|Category||Musical||Theatrical Trailer(s)||Yes, 1 - 2.35:1, non 16x9, Dolby Digital 2.0|
|Year Released||1961||Commentary Tracks||None|
(not 192 minutes as on packaging)
|Start Up||Language Selection then Menu|
Warner Home Video
|Pan & Scan/Full Frame||No||MPEG||None|
|Widescreen Aspect Ratio||2.35:1||Dolby Digital||5.1|
|16 x 9 Enhancement||
||Soundtrack Languages||English (Dolby Digital 5.1, 448 Kb/s)
German (Dolby Digital 2.0, 192 Kb/s)
French (Dolby Digital 2.0, 192 Kb/s)
Italian (Dolby Digital 2.0, 192 Kb/s)
Spanish (Dolby Digital 2.0, 192 Kb/s)
|Theatrical Aspect Ratio||2.20:1||
English for the Hearing Impaired
|Annoying Product Placement||No|
|Action In or
When you look at the awards listing for this film, it appears to be a film of some stature. Ten Oscars - Best Art Direction, Best Cinematography, Best Costume Design, Best Director, Best Film Editing, Best Music, Best Picture, Best Sound, Best Supporting Actor and Best Supporting Actress. Three Golden Globes - Best Picture (Musical), Best Supporting Actor and Best Supporting Actress. One Grammy - Best Sound Track Album. Whilst my humble opinion counts for not an awful lot, I can only presume that 1961 was a poor year for film if this could walk away with all these awards, especially the Best Picture. Perhaps in the sixties, when the musical was the apparently pre-eminent genre of film, it made more sense, but looking at the film now I find it to be nothing more than a poor example of the ultra-cool sixties stylism that has not suffered at all well at the hands of time. It is quite a pretentious film, with material that does not really have the character to sustain a 145 minute length, and the film in general, and the song lyrics in particular, venture very close to outright racism at times. To say that I find this to be an unpalatable pile of animal dung is to severely understate the case. Perhaps I have simply completely missed the point to the film.
Without being too cynical (well, okay, being really cynical), this is a musical therefore it does not have much of a plot. This is the story of the streets of the west side of Manhattan (surprise, surprise), where the gangs rule. In this effort, we have the White American Jets opposed to the Puerto Rican Sharks, as a backdrop to the modern day Romeo and Juliet story of Tony (Richard Beymer) and Maria (Natalie Wood), two young people struggling to get together despite their cultural backgrounds and the backgrounds of the neighbourhood in which they live. The whole plot is really just an irrelevant backdrop to an excuse for two hours plus of singing and dancing that has little relevance to the story (which naturally contrasts enormously with a film like My Fair Lady, where the musical element of the film is completely relevant to the story).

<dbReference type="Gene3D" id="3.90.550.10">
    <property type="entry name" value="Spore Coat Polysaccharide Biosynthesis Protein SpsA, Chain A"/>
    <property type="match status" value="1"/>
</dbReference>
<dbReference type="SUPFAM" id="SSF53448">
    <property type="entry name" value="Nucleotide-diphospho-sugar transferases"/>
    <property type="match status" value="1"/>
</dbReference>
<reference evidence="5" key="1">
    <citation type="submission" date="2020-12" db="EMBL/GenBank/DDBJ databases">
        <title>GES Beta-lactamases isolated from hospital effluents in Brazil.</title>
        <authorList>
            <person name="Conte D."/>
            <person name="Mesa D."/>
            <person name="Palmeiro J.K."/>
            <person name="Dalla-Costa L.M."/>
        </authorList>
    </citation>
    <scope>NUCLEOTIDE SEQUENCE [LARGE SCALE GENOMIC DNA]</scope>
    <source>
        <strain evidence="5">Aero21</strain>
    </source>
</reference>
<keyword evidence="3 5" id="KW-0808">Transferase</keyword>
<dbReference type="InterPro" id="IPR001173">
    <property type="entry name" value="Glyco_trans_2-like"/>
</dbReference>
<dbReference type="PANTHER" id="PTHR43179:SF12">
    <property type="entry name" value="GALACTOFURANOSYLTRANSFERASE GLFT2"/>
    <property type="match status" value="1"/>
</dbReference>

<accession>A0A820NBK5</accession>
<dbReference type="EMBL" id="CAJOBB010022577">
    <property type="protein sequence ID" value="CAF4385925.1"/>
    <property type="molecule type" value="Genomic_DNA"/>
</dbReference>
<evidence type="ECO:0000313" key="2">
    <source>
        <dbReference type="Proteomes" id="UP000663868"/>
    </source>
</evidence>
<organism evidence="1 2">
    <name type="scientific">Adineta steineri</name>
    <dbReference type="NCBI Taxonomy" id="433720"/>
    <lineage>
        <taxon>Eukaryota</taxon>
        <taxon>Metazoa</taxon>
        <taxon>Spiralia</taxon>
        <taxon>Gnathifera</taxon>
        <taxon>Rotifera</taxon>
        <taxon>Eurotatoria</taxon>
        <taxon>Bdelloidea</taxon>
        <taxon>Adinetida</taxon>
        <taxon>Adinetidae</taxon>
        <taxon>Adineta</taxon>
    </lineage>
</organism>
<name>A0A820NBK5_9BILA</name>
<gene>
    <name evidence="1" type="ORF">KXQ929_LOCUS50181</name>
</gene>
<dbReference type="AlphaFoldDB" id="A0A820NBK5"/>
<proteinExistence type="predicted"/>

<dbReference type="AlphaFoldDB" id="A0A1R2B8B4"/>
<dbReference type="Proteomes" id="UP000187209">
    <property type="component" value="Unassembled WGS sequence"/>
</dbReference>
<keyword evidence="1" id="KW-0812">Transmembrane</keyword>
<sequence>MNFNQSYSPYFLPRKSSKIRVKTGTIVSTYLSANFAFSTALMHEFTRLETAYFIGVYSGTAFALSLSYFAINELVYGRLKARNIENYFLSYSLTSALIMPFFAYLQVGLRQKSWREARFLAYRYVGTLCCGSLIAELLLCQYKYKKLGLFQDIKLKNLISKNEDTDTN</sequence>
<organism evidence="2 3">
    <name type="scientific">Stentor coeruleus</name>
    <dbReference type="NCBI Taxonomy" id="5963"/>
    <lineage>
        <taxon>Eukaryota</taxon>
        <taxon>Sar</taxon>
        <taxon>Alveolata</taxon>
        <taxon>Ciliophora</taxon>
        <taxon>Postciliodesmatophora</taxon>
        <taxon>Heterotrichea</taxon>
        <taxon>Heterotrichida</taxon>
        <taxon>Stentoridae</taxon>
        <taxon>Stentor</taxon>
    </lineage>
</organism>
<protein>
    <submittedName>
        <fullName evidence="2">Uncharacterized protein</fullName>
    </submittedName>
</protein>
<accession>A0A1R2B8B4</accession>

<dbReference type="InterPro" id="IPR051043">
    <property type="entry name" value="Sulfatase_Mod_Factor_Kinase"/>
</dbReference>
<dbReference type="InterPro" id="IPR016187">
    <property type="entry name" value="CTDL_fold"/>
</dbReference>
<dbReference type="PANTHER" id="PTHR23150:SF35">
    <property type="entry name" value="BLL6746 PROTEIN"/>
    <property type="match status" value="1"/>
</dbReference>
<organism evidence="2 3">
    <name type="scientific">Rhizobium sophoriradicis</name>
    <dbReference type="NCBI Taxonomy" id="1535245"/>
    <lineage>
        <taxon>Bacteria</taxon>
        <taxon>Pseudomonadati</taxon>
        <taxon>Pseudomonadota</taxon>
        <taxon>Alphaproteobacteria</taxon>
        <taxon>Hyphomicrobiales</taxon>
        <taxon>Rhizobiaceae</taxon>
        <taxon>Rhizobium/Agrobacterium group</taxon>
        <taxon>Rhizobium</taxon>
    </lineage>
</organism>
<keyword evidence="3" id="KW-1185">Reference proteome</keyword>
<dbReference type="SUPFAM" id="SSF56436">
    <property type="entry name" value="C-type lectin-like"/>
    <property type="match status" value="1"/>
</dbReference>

I found the story to be excruciatingly contrived and the contextual use of song and dance without merit. From a performance point of view, at least there is merit here. Whilst I find the casting of the epitome of the American girl-next-door as a Puerto Rican just a tad odd, Natalie Wood certainly was convincing enough as the naive young women finding her way in the new world, if you can overlook the rather poor accent. Richard Beymer was far more convincing as the young white American lover. The performance of the wonderfully talented Rita Moreno is far more convincing, whilst this is a wildly different George Chakiris from that in 633 Squadron, albeit not entirely convincing as the young Puerto Rican hoodlum. The rest of the cast were an indelible blank to me, but perhaps by the time I really got to notice them, I was already asleep. The direction here was reasonably decent but really I felt that any director worth his salt would have argued for the severe cutting back of some of the unnecessarily extended exposition scenes here. One simply cannot argue too much about the cinematography here though, and it certainly captures well what the director was wishing us to see.
Overall, definitely not a film to suit my tastes and definitely a film in my view that is far too entrenched in a period that is not best remembered.
The transfer is presented in an aspect ratio of 2.35:1 and it is 16x9 enhanced. The original theatrical release was at a ratio of 2.20:1 so it would appear that we have a slightly cropped transfer on offer. However, since the film was shot in SuperPanavision 70, little essential image is liable to have been lost.